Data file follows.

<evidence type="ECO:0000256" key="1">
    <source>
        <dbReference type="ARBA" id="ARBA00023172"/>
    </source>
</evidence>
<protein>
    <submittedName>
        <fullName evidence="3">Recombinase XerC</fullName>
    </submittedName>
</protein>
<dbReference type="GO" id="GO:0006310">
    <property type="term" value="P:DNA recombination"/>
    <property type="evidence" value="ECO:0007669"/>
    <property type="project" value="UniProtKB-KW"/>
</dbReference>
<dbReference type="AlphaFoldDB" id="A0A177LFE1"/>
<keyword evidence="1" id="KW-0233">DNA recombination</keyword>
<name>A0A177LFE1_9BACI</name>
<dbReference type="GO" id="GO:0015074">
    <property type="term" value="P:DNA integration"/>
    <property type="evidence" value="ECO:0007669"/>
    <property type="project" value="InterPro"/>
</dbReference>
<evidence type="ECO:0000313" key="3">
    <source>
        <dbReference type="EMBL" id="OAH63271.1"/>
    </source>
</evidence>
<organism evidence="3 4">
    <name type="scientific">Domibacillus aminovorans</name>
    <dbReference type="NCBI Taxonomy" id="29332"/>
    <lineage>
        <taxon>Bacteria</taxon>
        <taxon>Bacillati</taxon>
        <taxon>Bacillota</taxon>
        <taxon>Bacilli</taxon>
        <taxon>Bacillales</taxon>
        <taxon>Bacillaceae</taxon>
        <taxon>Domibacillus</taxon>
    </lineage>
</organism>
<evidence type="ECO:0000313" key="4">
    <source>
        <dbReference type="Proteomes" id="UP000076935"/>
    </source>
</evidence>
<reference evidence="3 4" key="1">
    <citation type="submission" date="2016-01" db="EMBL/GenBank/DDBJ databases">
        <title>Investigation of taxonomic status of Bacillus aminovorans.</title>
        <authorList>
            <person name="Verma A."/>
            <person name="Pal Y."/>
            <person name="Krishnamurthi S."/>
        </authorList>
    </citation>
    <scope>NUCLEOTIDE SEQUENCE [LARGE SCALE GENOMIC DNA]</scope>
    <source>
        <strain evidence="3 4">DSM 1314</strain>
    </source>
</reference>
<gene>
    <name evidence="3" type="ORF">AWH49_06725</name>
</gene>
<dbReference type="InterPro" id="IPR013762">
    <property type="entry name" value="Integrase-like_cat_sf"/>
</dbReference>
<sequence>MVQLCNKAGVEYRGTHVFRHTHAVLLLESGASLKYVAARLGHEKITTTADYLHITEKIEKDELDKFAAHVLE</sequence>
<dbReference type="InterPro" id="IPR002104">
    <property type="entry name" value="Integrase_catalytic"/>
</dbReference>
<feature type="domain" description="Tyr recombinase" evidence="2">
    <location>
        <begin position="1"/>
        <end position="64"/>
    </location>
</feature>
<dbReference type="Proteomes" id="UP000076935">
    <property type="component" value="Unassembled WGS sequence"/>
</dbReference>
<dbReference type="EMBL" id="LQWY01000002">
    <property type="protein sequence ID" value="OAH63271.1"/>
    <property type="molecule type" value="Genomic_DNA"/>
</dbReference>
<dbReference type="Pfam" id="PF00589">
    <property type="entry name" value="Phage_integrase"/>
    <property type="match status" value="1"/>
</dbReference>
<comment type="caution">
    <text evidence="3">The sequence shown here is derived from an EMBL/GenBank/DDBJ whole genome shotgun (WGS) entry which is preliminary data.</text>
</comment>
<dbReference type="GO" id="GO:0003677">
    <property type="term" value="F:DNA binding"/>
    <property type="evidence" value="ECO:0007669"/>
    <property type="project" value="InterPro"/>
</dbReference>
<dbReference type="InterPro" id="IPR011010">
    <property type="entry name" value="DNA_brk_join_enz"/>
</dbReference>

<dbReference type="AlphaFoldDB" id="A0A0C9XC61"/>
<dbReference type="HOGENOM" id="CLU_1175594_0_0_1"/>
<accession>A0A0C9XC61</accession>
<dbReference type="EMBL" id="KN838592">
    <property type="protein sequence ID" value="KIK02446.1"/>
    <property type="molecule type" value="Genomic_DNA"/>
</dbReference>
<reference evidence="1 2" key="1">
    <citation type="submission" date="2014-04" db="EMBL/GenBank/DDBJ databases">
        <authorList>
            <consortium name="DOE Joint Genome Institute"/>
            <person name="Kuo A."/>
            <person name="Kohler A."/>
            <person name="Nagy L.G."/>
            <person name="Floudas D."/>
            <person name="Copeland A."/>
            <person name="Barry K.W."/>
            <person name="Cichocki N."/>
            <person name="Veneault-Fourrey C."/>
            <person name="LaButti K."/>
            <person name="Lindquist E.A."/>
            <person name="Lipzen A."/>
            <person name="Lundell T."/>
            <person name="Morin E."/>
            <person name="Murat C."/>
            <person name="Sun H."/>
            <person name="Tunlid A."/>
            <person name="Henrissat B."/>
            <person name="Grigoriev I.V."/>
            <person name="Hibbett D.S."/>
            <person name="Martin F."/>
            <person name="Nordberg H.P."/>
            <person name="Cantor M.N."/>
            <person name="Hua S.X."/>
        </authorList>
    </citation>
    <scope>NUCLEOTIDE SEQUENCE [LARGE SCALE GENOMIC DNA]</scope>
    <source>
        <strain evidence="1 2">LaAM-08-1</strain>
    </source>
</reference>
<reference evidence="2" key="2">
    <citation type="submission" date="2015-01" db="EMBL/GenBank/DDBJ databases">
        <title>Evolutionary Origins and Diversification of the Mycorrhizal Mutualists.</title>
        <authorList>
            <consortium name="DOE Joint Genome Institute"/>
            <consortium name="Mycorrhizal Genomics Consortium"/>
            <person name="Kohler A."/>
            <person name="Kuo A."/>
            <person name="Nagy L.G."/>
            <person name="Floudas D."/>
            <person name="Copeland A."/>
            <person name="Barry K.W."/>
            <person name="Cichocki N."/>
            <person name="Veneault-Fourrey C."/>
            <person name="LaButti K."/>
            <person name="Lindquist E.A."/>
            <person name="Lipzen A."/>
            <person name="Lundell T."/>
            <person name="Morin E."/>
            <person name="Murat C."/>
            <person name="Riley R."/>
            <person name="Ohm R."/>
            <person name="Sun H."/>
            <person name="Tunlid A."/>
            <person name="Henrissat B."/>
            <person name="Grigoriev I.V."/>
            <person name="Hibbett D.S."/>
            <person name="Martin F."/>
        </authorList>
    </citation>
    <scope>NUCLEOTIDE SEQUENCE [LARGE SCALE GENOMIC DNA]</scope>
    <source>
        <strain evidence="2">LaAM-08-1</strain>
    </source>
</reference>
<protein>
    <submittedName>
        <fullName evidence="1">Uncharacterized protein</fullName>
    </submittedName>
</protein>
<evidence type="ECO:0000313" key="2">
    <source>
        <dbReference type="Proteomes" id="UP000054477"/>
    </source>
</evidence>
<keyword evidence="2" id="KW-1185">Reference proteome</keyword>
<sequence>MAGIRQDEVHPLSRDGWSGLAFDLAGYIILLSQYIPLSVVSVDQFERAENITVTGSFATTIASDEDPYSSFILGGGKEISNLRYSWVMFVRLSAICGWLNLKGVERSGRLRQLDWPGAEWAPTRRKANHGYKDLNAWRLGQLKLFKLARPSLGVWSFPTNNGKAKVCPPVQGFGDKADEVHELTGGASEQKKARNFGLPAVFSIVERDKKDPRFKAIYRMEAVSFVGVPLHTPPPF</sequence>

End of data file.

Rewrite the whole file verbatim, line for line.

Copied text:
<evidence type="ECO:0000256" key="1">
    <source>
        <dbReference type="ARBA" id="ARBA00023172"/>
    </source>
</evidence>
<protein>
    <submittedName>
        <fullName evidence="3">Recombinase XerC</fullName>
    </submittedName>
</protein>
<dbReference type="GO" id="GO:0006310">
    <property type="term" value="P:DNA recombination"/>
    <property type="evidence" value="ECO:0007669"/>
    <property type="project" value="UniProtKB-KW"/>
</dbReference>
<dbReference type="AlphaFoldDB" id="A0A177LFE1"/>
<keyword evidence="1" id="KW-0233">DNA recombination</keyword>
<name>A0A177LFE1_9BACI</name>
<dbReference type="GO" id="GO:0015074">
    <property type="term" value="P:DNA integration"/>
    <property type="evidence" value="ECO:0007669"/>
    <property type="project" value="InterPro"/>
</dbReference>
<evidence type="ECO:0000313" key="3">
    <source>
        <dbReference type="EMBL" id="OAH63271.1"/>
    </source>
</evidence>
<organism evidence="3 4">
    <name type="scientific">Domibacillus aminovorans</name>
    <dbReference type="NCBI Taxonomy" id="29332"/>
    <lineage>
        <taxon>Bacteria</taxon>
        <taxon>Bacillati</taxon>
        <taxon>Bacillota</taxon>
        <taxon>Bacilli</taxon>
        <taxon>Bacillales</taxon>
        <taxon>Bacillaceae</taxon>
        <taxon>Domibacillus</taxon>
    </lineage>
</organism>
<evidence type="ECO:0000313" key="4">
    <source>
        <dbReference type="Proteomes" id="UP000076935"/>
    </source>
</evidence>
<reference evidence="3 4" key="1">
    <citation type="submission" date="2016-01" db="EMBL/GenBank/DDBJ databases">
        <title>Investigation of taxonomic status of Bacillus aminovorans.</title>
        <authorList>
            <person name="Verma A."/>
            <person name="Pal Y."/>
            <person name="Krishnamurthi S."/>
        </authorList>
    </citation>
    <scope>NUCLEOTIDE SEQUENCE [LARGE SCALE GENOMIC DNA]</scope>
    <source>
        <strain evidence="3 4">DSM 1314</strain>
    </source>
</reference>
<gene>
    <name evidence="3" type="ORF">AWH49_06725</name>
</gene>
<dbReference type="InterPro" id="IPR013762">
    <property type="entry name" value="Integrase-like_cat_sf"/>
</dbReference>
<sequence>MVQLCNKAGVEYRGTHVFRHTHAVLLLESGASLKYVAARLGHEKITTTADYLHITEKIEKDELDKFAAHVLE</sequence>
<dbReference type="InterPro" id="IPR002104">
    <property type="entry name" value="Integrase_catalytic"/>
</dbReference>
<feature type="domain" description="Tyr recombinase" evidence="2">
    <location>
        <begin position="1"/>
        <end position="64"/>
    </location>
</feature>
<dbReference type="Proteomes" id="UP000076935">
    <property type="component" value="Unassembled WGS sequence"/>
</dbReference>
<dbReference type="EMBL" id="LQWY01000002">
    <property type="protein sequence ID" value="OAH63271.1"/>
    <property type="molecule type" value="Genomic_DNA"/>
</dbReference>
<dbReference type="Pfam" id="PF00589">
    <property type="entry name" value="Phage_integrase"/>
    <property type="match status" value="1"/>
</dbReference>
<comment type="caution">
    <text evidence="3">The sequence shown here is derived from an EMBL/GenBank/DDBJ whole genome shotgun (WGS) entry which is preliminary data.</text>
</comment>
<dbReference type="GO" id="GO:0003677">
    <property type="term" value="F:DNA binding"/>
    <property type="evidence" value="ECO:0007669"/>
    <property type="project" value="InterPro"/>
</dbReference>
<dbReference type="InterPro" id="IPR011010">
    <property type="entry name" value="DNA_brk_join_enz"/>
</dbReference>

<dbReference type="AlphaFoldDB" id="A0A0C9XC61"/>
<dbReference type="HOGENOM" id="CLU_1175594_0_0_1"/>
<accession>A0A0C9XC61</accession>
<dbReference type="EMBL" id="KN838592">
    <property type="protein sequence ID" value="KIK02446.1"/>
    <property type="molecule type" value="Genomic_DNA"/>
</dbReference>
<reference evidence="1 2" key="1">
    <citation type="submission" date="2014-04" db="EMBL/GenBank/DDBJ databases">
        <authorList>
            <consortium name="DOE Joint Genome Institute"/>
            <person name="Kuo A."/>
            <person name="Kohler A."/>
            <person name="Nagy L.G."/>
            <person name="Floudas D."/>
            <person name="Copeland A."/>
            <person name="Barry K.W."/>
            <person name="Cichocki N."/>
            <person name="Veneault-Fourrey C."/>
            <person name="LaButti K."/>
            <person name="Lindquist E.A."/>
            <person name="Lipzen A."/>
            <person name="Lundell T."/>
            <person name="Morin E."/>
            <person name="Murat C."/>
            <person name="Sun H."/>
            <person name="Tunlid A."/>
            <person name="Henrissat B."/>
            <person name="Grigoriev I.V."/>
            <person name="Hibbett D.S."/>
            <person name="Martin F."/>
            <person name="Nordberg H.P."/>
            <person name="Cantor M.N."/>
            <person name="Hua S.X."/>
        </authorList>
    </citation>
    <scope>NUCLEOTIDE SEQUENCE [LARGE SCALE GENOMIC DNA]</scope>
    <source>
        <strain evidence="1 2">LaAM-08-1</strain>
    </source>
</reference>
<reference evidence="2" key="2">
    <citation type="submission" date="2015-01" db="EMBL/GenBank/DDBJ databases">
        <title>Evolutionary Origins and Diversification of the Mycorrhizal Mutualists.</title>
        <authorList>
            <consortium name="DOE Joint Genome Institute"/>
            <consortium name="Mycorrhizal Genomics Consortium"/>
            <person name="Kohler A."/>
            <person name="Kuo A."/>
            <person name="Nagy L.G."/>
            <person name="Floudas D."/>
            <person name="Copeland A."/>
            <person name="Barry K.W."/>
            <person name="Cichocki N."/>
            <person name="Veneault-Fourrey C."/>
            <person name="LaButti K."/>
            <person name="Lindquist E.A."/>
            <person name="Lipzen A."/>
            <person name="Lundell T."/>
            <person name="Morin E."/>
            <person name="Murat C."/>
            <person name="Riley R."/>
            <person name="Ohm R."/>
            <person name="Sun H."/>
            <person name="Tunlid A."/>
            <person name="Henrissat B."/>
            <person name="Grigoriev I.V."/>
            <person name="Hibbett D.S."/>
            <person name="Martin F."/>
        </authorList>
    </citation>
    <scope>NUCLEOTIDE SEQUENCE [LARGE SCALE GENOMIC DNA]</scope>
    <source>
        <strain evidence="2">LaAM-08-1</strain>
    </source>
</reference>
<protein>
    <submittedName>
        <fullName evidence="1">Uncharacterized protein</fullName>
    </submittedName>
</protein>
<evidence type="ECO:0000313" key="2">
    <source>
        <dbReference type="Proteomes" id="UP000054477"/>
    </source>
</evidence>
<keyword evidence="2" id="KW-1185">Reference proteome</keyword>
<sequence>MAGIRQDEVHPLSRDGWSGLAFDLAGYIILLSQYIPLSVVSVDQFERAENITVTGSFATTIASDEDPYSSFILGGGKEISNLRYSWVMFVRLSAICGWLNLKGVERSGRLRQLDWPGAEWAPTRRKANHGYKDLNAWRLGQLKLFKLARPSLGVWSFPTNNGKAKVCPPVQGFGDKADEVHELTGGASEQKKARNFGLPAVFSIVERDKKDPRFKAIYRMEAVSFVGVPLHTPPPF</sequence>